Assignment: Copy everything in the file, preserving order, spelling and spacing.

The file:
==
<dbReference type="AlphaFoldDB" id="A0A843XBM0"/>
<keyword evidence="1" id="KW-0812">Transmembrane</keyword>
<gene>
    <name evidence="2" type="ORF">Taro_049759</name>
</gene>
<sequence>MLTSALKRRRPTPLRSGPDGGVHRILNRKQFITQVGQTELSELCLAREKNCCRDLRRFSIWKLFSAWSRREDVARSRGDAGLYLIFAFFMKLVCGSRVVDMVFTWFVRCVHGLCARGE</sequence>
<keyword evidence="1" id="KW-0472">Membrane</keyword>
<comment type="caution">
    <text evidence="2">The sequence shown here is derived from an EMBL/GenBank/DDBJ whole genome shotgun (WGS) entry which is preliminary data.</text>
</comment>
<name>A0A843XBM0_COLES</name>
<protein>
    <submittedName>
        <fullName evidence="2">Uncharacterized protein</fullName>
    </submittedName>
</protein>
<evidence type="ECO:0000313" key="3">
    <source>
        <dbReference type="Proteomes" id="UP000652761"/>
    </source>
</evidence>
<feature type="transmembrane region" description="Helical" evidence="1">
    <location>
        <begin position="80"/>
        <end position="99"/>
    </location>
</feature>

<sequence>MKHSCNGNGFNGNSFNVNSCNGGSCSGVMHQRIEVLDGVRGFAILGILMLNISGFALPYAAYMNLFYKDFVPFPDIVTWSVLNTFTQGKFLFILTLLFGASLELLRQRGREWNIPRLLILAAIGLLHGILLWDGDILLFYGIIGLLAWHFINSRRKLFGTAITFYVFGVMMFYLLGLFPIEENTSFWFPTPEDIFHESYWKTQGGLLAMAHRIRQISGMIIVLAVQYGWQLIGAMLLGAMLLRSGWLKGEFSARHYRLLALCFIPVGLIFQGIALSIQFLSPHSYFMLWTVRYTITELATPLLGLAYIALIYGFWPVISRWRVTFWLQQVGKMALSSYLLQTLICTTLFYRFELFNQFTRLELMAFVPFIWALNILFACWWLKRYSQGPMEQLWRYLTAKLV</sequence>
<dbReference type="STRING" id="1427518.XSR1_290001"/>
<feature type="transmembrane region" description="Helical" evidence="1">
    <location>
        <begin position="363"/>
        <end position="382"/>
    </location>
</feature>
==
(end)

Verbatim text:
<dbReference type="AlphaFoldDB" id="A0A843XBM0"/>
<keyword evidence="1" id="KW-0812">Transmembrane</keyword>
<gene>
    <name evidence="2" type="ORF">Taro_049759</name>
</gene>
<sequence>MLTSALKRRRPTPLRSGPDGGVHRILNRKQFITQVGQTELSELCLAREKNCCRDLRRFSIWKLFSAWSRREDVARSRGDAGLYLIFAFFMKLVCGSRVVDMVFTWFVRCVHGLCARGE</sequence>
<keyword evidence="1" id="KW-0472">Membrane</keyword>
<comment type="caution">
    <text evidence="2">The sequence shown here is derived from an EMBL/GenBank/DDBJ whole genome shotgun (WGS) entry which is preliminary data.</text>
</comment>
<name>A0A843XBM0_COLES</name>
<protein>
    <submittedName>
        <fullName evidence="2">Uncharacterized protein</fullName>
    </submittedName>
</protein>
<evidence type="ECO:0000313" key="3">
    <source>
        <dbReference type="Proteomes" id="UP000652761"/>
    </source>
</evidence>
<feature type="transmembrane region" description="Helical" evidence="1">
    <location>
        <begin position="80"/>
        <end position="99"/>
    </location>
</feature>

<sequence>MKHSCNGNGFNGNSFNVNSCNGGSCSGVMHQRIEVLDGVRGFAILGILMLNISGFALPYAAYMNLFYKDFVPFPDIVTWSVLNTFTQGKFLFILTLLFGASLELLRQRGREWNIPRLLILAAIGLLHGILLWDGDILLFYGIIGLLAWHFINSRRKLFGTAITFYVFGVMMFYLLGLFPIEENTSFWFPTPEDIFHESYWKTQGGLLAMAHRIRQISGMIIVLAVQYGWQLIGAMLLGAMLLRSGWLKGEFSARHYRLLALCFIPVGLIFQGIALSIQFLSPHSYFMLWTVRYTITELATPLLGLAYIALIYGFWPVISRWRVTFWLQQVGKMALSSYLLQTLICTTLFYRFELFNQFTRLELMAFVPFIWALNILFACWWLKRYSQGPMEQLWRYLTAKLV</sequence>
<dbReference type="STRING" id="1427518.XSR1_290001"/>
<feature type="transmembrane region" description="Helical" evidence="1">
    <location>
        <begin position="363"/>
        <end position="382"/>
    </location>
</feature>